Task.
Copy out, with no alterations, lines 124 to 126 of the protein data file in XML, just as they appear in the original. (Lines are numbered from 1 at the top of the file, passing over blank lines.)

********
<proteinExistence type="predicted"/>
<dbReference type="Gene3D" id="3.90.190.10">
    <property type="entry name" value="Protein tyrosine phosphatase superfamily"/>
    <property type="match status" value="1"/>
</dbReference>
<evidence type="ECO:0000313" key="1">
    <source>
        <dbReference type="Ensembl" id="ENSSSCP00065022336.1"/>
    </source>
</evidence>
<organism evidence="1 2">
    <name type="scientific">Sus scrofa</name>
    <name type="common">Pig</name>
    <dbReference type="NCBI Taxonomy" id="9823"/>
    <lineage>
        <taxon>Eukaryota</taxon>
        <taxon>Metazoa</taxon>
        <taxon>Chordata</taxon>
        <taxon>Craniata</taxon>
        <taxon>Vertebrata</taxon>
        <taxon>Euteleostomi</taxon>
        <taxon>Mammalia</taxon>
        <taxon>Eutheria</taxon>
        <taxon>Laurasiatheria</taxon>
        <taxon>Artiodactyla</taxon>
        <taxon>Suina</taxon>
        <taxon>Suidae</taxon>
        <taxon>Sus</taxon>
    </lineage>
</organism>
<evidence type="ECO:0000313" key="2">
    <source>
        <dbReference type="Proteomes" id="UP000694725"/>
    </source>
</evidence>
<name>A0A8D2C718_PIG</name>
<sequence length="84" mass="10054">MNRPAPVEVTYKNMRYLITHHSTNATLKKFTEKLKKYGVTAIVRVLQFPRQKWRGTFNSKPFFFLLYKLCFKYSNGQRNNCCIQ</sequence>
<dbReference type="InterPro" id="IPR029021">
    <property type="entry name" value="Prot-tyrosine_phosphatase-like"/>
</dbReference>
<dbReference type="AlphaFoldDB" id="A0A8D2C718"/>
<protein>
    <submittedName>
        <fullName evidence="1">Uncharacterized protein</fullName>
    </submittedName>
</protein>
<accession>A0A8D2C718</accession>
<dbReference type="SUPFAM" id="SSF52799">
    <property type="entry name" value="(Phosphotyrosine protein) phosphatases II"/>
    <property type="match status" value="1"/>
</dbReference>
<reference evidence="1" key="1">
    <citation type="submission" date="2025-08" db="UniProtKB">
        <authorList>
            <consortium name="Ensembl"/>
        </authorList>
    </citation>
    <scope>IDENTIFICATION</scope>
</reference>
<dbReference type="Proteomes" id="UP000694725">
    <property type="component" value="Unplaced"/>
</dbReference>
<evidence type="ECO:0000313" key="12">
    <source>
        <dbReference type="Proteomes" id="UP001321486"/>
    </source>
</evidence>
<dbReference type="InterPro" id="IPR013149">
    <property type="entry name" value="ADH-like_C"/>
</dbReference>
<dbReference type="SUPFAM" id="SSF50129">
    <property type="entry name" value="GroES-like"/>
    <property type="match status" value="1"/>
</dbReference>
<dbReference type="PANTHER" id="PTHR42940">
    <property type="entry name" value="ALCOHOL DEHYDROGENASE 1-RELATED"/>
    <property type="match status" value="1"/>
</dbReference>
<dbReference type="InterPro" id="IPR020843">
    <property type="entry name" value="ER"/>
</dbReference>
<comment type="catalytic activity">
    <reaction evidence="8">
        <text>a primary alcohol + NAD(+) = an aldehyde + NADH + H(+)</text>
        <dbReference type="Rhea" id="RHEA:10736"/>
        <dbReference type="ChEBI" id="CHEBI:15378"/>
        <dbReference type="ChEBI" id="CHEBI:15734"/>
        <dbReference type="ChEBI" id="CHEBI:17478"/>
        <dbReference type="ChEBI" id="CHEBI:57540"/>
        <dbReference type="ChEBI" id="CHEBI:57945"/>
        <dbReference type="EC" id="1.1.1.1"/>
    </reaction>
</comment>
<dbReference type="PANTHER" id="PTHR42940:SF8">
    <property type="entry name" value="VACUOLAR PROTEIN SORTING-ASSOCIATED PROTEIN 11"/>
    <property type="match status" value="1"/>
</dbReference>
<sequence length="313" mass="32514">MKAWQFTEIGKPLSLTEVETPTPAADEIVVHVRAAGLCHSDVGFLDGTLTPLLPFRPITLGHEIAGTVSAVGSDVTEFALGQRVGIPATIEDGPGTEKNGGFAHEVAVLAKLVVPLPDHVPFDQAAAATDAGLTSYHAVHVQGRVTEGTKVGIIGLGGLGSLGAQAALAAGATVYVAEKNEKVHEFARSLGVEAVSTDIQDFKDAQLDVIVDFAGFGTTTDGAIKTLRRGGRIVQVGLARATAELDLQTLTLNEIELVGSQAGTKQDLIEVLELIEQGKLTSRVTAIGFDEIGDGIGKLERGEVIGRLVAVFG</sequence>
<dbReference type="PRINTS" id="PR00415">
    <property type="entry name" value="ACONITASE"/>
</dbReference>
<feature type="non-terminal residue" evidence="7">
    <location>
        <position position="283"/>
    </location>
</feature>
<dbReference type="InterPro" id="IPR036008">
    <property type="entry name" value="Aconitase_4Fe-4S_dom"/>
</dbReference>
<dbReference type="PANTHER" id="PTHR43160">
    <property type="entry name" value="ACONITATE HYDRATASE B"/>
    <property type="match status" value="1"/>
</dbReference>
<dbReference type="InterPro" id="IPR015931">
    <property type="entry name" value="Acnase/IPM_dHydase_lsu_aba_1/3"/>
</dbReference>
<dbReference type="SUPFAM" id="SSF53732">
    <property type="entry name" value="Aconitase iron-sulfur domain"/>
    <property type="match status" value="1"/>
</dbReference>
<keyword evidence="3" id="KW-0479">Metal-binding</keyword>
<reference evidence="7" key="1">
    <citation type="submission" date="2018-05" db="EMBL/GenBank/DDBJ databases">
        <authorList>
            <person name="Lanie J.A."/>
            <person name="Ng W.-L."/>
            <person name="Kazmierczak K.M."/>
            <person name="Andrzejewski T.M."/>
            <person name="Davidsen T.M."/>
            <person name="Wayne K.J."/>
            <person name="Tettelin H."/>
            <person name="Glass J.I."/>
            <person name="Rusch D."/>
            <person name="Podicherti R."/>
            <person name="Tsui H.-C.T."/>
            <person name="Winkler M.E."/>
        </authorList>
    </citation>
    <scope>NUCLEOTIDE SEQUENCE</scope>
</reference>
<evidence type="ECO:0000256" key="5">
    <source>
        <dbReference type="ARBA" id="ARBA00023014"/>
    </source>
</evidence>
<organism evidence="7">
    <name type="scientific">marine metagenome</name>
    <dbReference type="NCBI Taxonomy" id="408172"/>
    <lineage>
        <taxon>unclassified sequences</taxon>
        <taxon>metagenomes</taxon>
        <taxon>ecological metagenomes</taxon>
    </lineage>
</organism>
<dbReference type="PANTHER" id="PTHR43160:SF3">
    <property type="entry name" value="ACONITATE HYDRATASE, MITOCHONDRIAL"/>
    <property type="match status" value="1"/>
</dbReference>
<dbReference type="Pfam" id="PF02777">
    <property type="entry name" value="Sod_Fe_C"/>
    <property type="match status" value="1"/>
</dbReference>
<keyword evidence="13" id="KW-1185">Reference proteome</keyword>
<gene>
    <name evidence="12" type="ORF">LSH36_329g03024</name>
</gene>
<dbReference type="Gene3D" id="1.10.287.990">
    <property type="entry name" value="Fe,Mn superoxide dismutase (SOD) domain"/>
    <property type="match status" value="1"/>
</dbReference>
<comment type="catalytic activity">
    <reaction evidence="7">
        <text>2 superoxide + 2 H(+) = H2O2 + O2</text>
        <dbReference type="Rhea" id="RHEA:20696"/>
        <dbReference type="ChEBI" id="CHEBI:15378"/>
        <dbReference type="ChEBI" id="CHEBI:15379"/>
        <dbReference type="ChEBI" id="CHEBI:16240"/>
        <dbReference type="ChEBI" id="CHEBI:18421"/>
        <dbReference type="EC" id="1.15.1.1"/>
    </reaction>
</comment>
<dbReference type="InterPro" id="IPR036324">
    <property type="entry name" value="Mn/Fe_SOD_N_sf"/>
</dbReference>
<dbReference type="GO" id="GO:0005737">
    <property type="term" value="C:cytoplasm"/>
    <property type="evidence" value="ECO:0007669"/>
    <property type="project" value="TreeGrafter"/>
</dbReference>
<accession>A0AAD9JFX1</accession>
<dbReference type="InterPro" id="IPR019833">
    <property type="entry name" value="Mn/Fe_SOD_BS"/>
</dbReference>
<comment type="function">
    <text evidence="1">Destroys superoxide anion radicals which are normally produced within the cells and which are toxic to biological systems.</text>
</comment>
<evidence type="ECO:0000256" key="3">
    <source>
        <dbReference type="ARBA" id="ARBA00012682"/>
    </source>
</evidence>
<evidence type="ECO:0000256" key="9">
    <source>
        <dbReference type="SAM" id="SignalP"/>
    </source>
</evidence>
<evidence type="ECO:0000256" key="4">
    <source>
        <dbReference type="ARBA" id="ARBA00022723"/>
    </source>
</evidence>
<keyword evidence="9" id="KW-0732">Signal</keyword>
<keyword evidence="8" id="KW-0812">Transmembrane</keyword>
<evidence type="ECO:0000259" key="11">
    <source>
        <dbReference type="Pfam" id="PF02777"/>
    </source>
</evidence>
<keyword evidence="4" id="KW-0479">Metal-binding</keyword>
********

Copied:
        <authorList>
            <person name="Lanie J.A."/>
            <person name="Ng W.-L."/>